Sunday, December 20, 2009


I guess you could call me a locavore...I do try to eat local foods seasonally, but I find that I am so often at odds with just about everyone else that defines themselves that way that  I avoid using that term to define myself.   I once sat next to someone I just met at Fridays@SELMA (where you can't swing a dead cat without hitting a self professed locavore) and confided that "it's not like I am a real locavore or anything".  This woman asked me why I thought that I wasn't - she had read my blog and certainly thought I fit the bill, but I was quick to set her straight.  This got me thinking about why when you put me in a group of locavores, one of these things is not like the others and I am certainly the thing that doesn't belong.  Here's why I don't fit in:
  • Cooking is a major hobby to me, and I understand most other people don't love it as much as I do.  Locavores don't get this.   It came to light for me a few years ago when I was taking some training for camping with the Girl Scouts, and I was matched up with another woman and we were handed a can of chicken broth, some frozen vegetables and a box of barley and were told to make soup for lunch out of it on a propane camp stove.   My partner confided to me that she had no idea how to cook, let alone fire up a propane camp stove, because her family eats carry out food exclusively.  Every day!  So I had to show her how we could put together something edible with the ingredients we were handed if we could get an onion, garlic and some spices from the camp box.   I was totally shocked that she had never seen barley before, or didn't know how to cut up an onion.   She just never learned how - her mom did all the cooking when she was a kid.   I really loved this story in the NYT Magazine by Michael Pollan that talks about the demise of cooking in our culture.  The average American spends 27 minutes on food preparation per day.   That's it!   Perhaps the best thing we can do to encourage eating locally is to help more folks learn how to cook.  
  • I hated Animal, Vegetable, Miracle.   Yep, it's true, I didn't like this book, and I adore ever word Barbara Kingsolver has ever written.   I think the book borders on whiny and is sanctimonious.  Of course, Barbara can do what she did in AVM - eat locally for a year.  She's a best selling author and is rich and doesn't have to go to a job every day.   If the only book you've ever written by Barbara Kingsolver is AVM, I encourage you to read another book she wrote that certainly inspired me to want to get back to nature - it's fiction, though, and it's called Prodigal Summer.   Sadly, I think AVM made Barbara Kingsolver far more famous than even being Oprah's book club selection for The Poisonwood Bible.   AVM isn't her best if you read it and loved it, try Prodigal Summer and tell me what you think.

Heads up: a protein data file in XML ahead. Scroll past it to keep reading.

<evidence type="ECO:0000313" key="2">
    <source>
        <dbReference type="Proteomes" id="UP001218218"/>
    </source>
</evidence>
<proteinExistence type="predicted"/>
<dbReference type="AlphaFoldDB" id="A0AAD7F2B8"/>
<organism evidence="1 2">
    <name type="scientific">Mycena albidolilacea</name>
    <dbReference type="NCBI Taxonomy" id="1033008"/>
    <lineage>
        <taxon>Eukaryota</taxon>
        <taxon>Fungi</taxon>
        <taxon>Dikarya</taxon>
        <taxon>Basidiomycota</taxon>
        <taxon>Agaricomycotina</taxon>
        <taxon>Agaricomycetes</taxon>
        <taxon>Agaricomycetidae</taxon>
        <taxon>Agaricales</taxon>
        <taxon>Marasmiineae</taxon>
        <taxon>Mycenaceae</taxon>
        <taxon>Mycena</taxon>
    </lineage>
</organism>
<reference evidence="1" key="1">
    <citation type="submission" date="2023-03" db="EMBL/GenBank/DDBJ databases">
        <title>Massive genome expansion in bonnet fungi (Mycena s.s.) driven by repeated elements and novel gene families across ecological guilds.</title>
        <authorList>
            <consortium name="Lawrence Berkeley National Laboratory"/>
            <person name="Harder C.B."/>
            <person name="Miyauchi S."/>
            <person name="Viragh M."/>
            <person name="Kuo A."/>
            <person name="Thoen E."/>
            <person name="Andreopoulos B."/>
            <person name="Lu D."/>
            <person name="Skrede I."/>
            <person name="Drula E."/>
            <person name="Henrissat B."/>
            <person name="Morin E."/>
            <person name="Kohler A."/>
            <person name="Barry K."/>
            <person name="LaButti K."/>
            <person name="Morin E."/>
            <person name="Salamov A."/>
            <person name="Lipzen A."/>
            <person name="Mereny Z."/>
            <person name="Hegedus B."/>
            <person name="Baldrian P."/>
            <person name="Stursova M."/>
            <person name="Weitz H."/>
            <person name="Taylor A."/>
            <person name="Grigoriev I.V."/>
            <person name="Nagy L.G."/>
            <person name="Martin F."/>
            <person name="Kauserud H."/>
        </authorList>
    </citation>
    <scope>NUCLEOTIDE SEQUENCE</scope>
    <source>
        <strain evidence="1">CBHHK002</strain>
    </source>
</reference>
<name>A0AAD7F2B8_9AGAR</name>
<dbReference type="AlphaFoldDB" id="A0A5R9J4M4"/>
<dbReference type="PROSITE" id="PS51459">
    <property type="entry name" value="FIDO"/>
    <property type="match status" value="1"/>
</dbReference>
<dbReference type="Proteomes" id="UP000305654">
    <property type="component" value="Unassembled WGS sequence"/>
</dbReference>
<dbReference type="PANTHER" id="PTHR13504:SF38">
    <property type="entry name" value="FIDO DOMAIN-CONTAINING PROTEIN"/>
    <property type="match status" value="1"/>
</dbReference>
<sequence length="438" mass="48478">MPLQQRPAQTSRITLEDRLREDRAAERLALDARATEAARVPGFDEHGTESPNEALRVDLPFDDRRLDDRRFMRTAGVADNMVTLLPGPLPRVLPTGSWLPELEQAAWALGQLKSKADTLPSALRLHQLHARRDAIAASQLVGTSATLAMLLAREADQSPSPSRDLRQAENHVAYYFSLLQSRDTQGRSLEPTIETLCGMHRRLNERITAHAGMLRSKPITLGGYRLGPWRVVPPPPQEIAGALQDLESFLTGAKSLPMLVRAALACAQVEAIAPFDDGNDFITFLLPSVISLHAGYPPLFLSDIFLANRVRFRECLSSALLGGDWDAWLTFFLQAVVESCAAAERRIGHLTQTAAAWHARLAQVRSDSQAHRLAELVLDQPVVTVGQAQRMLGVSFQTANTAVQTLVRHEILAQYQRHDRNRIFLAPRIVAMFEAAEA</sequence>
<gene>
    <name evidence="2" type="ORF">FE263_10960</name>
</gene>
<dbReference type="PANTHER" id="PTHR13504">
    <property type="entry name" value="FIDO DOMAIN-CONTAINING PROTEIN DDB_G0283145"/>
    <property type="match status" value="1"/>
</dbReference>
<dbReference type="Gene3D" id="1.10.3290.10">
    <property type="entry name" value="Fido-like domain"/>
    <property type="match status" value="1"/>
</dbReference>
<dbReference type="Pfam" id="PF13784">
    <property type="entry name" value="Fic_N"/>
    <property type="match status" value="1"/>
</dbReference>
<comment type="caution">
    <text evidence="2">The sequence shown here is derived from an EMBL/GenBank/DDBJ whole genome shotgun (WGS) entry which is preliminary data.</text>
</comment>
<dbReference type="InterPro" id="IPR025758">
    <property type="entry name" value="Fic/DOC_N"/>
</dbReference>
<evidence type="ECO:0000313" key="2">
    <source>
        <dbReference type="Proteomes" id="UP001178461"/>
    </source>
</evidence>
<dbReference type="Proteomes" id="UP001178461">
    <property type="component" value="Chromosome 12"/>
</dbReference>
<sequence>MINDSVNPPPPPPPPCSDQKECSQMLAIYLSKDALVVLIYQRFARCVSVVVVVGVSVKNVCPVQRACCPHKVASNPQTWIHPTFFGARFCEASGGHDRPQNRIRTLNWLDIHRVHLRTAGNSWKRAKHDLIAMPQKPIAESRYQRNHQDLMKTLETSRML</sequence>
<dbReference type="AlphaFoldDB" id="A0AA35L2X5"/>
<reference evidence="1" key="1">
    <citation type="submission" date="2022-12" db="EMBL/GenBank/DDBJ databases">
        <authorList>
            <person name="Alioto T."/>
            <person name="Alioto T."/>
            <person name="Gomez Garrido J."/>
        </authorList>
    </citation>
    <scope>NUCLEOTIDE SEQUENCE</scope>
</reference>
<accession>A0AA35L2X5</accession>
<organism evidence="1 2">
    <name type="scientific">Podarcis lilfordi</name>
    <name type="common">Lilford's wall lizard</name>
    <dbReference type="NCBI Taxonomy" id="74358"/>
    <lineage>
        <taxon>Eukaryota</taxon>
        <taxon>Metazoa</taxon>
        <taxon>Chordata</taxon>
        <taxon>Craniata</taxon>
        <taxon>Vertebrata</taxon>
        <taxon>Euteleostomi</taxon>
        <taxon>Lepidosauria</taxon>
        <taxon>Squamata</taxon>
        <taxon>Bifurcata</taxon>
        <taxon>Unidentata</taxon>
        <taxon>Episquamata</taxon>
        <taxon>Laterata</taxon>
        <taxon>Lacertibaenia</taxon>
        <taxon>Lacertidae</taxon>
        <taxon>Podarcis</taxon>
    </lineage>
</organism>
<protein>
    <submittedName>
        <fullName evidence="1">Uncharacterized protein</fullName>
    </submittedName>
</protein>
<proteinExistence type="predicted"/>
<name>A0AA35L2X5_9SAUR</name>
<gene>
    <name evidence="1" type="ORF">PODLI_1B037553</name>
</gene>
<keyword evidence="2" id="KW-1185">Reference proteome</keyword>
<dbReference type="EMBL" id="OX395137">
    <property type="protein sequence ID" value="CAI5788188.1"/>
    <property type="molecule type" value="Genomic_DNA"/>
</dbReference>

• Locavore types are always fantasizing about starting some food related business without looking at the practicalities of things.  My mind is always drawn to that side of things - I can't help it, I am an engineer.   It's what I do for a living - try to figure out how things might not work out and address them.  To non engineer types, this makes me a real buzz wrecker!  I hope my locavore friends have forgiven me for these transgressions.  Here are some conversations I have recently ended prematurely by asking practical questions.   The "I'd love to raise fingerling potatoes to sell at the farmer's market " discussion was stopped in it's tracks by asking about whether the MSU Extension Agent thinks about the market for fingerling potatoes in our area.  The  "I want to quit my job and spend a year at the Culinary Institute of America and become a chef" discussion was ended with my simple inquiry "Have you ever worked in a restaurant before?"  Then,  I am still shamed about my behavior with the "It's my dream to own a fancy bakery in Ann Arbor" chat that was halted by my recitation of all the fancy bakeries that already exist in this town and pondering if another could possibly make a go of it.    Sorry folks!  If you really want to start a local food business, you need to think more about the business end and less about the food end. And I know that's not very fun.  And for God's sake, don't quit your day job.  Do it in addition to your day job.  When you own your own business, it's gonna be 24/7 job, so you might as well get used to working that second shift now.  Good jobs are hard to find in this state - love the one you're with!   And I don't want to see you in that homeless commune (see item below) in a few years.